Vitamin D supplements may be ineffective in improving bone density or bone strength in postmenopausal women, a clinical trial has found.
Researchers randomized 230 women to one of three groups: a low-dose group who took 800 units of vitamin D daily; a high-dose group who took 50,000 units twice a month; and a group that received placebo pills.
All had similar vitamin D blood levels at the start of the study, about 20 milligrams per deciliter. By the end of one year, the average vitamin D levels were 42 in the high-dose group, 27 in the low-dose group, and 18 in the placebo group.
Calcium absorption increased about 1 percent in the high-dose group, while decreasing 2 percent in the low-dose group and 1.3 percent in the placebo takers. But there was no difference among groups in changes in bone mineral density or trabecular bone score, a measure of osteoporosis risk. Nor was there any difference in the number of falls or the ability to exercise. The study is in JAMA Internal Medicine.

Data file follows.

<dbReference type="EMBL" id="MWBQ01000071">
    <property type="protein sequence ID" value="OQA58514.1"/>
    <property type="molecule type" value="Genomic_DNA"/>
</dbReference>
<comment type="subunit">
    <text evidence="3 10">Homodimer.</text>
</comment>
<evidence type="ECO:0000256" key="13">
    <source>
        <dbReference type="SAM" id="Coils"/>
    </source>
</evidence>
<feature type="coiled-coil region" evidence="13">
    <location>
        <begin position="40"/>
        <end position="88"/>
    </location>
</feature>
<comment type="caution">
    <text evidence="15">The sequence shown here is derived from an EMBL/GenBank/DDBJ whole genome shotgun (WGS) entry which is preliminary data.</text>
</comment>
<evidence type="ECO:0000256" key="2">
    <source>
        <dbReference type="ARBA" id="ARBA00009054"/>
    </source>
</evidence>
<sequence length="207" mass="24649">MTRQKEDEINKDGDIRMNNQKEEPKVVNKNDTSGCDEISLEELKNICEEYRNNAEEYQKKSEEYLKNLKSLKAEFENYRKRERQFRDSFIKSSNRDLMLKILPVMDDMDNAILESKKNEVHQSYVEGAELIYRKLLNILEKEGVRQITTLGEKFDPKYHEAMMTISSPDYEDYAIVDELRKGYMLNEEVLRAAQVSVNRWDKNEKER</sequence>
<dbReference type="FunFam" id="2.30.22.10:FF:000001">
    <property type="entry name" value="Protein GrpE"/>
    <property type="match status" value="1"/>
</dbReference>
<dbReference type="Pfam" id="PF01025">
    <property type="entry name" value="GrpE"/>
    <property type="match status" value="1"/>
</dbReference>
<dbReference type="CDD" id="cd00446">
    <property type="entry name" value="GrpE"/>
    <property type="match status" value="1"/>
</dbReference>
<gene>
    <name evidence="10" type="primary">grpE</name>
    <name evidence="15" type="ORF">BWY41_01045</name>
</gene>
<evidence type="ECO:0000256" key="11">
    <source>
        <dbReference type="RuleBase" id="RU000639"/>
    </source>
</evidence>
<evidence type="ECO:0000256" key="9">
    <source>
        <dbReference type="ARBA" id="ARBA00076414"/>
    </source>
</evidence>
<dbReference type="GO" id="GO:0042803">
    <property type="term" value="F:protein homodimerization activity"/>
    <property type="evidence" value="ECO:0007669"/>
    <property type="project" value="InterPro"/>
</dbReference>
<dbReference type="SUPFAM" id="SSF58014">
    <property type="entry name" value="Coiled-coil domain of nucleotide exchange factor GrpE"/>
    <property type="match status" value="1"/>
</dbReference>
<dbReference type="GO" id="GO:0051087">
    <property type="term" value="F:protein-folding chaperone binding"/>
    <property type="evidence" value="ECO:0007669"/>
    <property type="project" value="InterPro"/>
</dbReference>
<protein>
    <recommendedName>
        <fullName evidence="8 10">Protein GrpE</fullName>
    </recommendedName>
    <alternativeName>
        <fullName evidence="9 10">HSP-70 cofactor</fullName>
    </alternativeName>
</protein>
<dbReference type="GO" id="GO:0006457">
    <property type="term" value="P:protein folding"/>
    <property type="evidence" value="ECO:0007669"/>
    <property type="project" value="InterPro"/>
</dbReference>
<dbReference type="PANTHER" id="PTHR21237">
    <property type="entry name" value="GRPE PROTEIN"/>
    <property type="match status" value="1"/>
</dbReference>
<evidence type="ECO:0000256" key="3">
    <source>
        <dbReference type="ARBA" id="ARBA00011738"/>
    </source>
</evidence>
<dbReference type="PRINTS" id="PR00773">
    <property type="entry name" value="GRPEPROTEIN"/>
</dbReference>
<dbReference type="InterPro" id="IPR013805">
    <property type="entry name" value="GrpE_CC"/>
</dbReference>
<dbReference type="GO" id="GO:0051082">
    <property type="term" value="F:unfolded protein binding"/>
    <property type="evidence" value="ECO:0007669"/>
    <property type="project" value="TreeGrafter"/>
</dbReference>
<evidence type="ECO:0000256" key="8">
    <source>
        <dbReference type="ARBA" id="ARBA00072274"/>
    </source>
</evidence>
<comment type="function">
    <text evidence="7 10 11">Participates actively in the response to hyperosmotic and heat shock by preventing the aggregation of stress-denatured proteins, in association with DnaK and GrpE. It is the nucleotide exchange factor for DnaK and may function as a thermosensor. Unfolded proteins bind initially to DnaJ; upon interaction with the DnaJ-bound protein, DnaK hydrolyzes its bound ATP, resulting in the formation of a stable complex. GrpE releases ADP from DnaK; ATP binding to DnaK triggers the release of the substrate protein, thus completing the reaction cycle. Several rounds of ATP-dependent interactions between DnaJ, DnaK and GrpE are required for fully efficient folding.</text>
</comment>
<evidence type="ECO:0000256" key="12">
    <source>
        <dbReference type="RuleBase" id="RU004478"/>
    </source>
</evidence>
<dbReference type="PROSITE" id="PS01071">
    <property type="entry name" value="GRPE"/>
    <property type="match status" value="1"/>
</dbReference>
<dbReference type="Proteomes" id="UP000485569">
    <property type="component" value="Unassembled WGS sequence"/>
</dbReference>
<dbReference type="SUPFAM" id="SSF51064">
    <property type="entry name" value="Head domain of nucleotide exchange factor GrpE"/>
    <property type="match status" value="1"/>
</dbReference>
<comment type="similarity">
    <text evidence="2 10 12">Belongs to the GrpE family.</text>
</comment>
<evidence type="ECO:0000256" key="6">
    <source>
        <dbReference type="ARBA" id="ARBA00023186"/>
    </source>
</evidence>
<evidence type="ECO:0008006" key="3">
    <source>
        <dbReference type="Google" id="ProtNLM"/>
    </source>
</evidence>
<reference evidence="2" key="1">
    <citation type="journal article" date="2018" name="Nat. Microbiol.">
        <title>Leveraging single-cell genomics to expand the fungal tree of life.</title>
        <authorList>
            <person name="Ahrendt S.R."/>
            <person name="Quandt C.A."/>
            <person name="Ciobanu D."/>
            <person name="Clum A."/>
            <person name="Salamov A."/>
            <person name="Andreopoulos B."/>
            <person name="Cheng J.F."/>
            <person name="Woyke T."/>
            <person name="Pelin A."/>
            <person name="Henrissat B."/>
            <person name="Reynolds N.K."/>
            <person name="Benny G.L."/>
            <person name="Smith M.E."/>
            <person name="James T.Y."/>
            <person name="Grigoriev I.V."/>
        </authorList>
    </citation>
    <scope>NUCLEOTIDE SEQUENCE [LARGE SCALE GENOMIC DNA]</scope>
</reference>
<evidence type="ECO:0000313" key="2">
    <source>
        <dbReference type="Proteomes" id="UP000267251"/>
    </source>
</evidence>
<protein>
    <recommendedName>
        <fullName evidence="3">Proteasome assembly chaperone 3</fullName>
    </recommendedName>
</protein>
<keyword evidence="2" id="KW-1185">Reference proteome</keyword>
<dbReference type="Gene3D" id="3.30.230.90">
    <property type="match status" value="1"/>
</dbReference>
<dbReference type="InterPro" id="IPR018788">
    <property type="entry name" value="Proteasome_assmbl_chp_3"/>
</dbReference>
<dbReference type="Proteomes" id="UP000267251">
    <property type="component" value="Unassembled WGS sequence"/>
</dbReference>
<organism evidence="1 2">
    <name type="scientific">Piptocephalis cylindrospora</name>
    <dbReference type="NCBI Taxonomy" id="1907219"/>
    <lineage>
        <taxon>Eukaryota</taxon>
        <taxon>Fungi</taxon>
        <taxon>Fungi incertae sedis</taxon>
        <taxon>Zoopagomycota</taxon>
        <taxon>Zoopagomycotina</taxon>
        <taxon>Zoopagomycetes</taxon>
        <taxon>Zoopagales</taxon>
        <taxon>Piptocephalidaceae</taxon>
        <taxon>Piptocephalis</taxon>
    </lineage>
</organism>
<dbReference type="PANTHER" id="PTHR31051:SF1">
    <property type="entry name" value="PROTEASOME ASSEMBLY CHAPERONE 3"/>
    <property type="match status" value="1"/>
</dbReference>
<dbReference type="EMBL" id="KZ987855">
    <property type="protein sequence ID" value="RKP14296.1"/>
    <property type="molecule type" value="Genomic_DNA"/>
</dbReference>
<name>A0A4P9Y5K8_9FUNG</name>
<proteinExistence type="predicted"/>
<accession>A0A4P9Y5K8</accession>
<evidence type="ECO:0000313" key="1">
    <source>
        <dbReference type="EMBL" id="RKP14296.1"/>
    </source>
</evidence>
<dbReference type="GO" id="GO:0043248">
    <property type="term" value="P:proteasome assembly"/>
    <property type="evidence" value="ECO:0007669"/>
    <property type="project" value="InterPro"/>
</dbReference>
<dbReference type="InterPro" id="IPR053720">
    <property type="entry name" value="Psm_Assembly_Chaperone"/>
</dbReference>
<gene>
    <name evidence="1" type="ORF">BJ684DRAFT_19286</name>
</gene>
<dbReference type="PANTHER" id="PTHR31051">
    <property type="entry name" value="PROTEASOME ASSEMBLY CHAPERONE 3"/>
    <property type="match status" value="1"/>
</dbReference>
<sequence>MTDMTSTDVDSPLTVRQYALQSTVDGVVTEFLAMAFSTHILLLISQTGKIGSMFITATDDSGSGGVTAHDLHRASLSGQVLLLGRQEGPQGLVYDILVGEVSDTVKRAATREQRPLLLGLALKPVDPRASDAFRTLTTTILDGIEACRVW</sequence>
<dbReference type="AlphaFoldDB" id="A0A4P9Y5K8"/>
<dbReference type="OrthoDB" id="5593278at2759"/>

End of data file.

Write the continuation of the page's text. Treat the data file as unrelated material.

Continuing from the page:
“Right now, our patients are getting mixed messages from ‘don’t bother taking D at all’ to ‘take 2,000 too 4,000 units a day,’ so what are we to do?” said the lead author, Dr. Karen E. Hansen, an associate professor of medicine at the University of Wisconsin. “This study supports a middle-of-the-road approach. If your D level is 20 or higher, that’s enough, and if you’re low, you can achieve that with 600 to 800 units a day.”